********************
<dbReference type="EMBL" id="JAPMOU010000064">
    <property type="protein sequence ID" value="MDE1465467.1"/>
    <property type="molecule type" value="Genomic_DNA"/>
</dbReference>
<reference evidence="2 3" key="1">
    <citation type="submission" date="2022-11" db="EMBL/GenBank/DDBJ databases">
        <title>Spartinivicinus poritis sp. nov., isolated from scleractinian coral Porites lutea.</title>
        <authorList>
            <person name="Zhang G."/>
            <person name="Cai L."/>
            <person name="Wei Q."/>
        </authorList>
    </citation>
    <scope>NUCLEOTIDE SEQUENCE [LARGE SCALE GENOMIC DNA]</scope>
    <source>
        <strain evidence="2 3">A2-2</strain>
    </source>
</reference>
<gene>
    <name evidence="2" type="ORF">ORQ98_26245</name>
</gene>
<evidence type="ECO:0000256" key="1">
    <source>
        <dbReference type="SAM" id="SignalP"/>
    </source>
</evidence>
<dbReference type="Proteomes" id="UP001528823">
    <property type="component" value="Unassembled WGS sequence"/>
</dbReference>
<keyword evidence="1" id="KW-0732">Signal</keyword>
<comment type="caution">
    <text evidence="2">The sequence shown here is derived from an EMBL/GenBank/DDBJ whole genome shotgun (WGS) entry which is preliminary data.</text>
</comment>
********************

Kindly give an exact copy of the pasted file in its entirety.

<dbReference type="EMBL" id="JAPMOU010000064">
    <property type="protein sequence ID" value="MDE1465467.1"/>
    <property type="molecule type" value="Genomic_DNA"/>
</dbReference>
<reference evidence="2 3" key="1">
    <citation type="submission" date="2022-11" db="EMBL/GenBank/DDBJ databases">
        <title>Spartinivicinus poritis sp. nov., isolated from scleractinian coral Porites lutea.</title>
        <authorList>
            <person name="Zhang G."/>
            <person name="Cai L."/>
            <person name="Wei Q."/>
        </authorList>
    </citation>
    <scope>NUCLEOTIDE SEQUENCE [LARGE SCALE GENOMIC DNA]</scope>
    <source>
        <strain evidence="2 3">A2-2</strain>
    </source>
</reference>
<gene>
    <name evidence="2" type="ORF">ORQ98_26245</name>
</gene>
<evidence type="ECO:0000256" key="1">
    <source>
        <dbReference type="SAM" id="SignalP"/>
    </source>
</evidence>
<dbReference type="Proteomes" id="UP001528823">
    <property type="component" value="Unassembled WGS sequence"/>
</dbReference>
<keyword evidence="1" id="KW-0732">Signal</keyword>
<comment type="caution">
    <text evidence="2">The sequence shown here is derived from an EMBL/GenBank/DDBJ whole genome shotgun (WGS) entry which is preliminary data.</text>
</comment>